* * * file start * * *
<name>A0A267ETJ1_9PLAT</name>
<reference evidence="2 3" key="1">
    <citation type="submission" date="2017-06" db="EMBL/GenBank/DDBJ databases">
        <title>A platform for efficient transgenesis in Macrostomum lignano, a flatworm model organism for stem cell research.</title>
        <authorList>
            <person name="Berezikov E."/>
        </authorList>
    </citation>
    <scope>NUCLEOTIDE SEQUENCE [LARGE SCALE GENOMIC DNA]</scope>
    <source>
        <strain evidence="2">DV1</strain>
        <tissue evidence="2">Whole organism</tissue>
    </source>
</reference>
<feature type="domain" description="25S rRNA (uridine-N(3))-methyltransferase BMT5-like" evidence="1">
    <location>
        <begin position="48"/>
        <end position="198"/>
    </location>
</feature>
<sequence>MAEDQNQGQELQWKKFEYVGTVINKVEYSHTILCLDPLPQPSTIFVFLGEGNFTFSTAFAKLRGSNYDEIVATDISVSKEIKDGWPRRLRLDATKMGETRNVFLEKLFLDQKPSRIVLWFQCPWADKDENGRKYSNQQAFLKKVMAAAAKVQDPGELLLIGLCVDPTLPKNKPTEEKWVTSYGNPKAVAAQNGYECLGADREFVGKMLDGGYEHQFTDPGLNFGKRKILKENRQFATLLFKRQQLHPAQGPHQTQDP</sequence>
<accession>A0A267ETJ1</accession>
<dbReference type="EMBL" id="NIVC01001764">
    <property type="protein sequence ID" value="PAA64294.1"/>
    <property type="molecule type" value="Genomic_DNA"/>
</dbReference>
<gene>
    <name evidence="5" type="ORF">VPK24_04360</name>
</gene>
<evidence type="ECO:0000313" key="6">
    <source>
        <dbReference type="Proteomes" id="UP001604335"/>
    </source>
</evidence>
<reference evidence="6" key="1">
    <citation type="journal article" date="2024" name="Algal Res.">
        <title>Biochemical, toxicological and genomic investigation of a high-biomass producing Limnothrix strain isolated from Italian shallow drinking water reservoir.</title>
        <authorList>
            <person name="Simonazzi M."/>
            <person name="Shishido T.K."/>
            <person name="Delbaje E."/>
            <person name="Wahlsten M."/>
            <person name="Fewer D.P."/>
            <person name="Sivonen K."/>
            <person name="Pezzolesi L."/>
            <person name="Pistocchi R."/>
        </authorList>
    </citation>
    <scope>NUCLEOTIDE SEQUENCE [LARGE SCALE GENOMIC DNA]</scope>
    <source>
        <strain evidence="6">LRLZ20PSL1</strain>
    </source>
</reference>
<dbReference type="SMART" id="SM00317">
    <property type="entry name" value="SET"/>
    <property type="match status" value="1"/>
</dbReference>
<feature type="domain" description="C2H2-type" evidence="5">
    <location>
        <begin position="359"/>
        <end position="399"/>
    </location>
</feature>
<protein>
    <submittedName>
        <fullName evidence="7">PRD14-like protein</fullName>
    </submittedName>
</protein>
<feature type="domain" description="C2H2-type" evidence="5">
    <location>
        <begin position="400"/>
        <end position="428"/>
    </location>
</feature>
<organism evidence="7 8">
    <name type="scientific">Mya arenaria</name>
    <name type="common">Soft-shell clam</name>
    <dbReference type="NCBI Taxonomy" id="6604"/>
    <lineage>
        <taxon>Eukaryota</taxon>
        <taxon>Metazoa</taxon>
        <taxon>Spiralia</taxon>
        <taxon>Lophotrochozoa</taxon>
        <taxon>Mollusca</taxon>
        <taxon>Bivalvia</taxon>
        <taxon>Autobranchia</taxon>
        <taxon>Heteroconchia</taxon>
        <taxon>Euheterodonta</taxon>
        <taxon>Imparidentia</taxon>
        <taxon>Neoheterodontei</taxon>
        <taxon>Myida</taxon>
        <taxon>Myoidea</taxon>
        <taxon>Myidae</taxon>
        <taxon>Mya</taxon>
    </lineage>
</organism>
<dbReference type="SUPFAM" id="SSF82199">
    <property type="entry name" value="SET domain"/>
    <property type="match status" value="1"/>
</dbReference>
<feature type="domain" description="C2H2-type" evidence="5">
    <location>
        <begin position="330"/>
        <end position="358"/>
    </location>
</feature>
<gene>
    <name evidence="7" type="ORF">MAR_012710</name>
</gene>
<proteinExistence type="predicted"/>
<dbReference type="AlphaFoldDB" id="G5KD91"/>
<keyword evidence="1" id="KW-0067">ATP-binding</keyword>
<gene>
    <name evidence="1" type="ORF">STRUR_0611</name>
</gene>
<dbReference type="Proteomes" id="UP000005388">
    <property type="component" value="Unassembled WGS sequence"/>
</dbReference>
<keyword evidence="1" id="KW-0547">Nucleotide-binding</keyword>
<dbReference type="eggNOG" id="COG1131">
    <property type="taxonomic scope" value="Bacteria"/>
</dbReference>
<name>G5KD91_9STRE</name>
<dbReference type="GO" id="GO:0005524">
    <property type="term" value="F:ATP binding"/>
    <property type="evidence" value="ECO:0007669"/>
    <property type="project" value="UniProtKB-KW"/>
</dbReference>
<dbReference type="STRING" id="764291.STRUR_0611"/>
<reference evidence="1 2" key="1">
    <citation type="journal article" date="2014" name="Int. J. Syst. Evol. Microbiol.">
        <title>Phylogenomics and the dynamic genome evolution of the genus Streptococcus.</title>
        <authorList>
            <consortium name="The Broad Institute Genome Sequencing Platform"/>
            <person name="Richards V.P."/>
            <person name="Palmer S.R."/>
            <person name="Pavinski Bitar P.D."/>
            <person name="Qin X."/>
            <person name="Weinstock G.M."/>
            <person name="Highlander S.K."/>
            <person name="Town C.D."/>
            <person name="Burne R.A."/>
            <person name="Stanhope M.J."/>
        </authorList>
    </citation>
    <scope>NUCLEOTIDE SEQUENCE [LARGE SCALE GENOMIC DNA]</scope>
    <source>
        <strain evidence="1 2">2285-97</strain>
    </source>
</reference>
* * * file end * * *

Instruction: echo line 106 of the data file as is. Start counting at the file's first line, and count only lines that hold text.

</feature>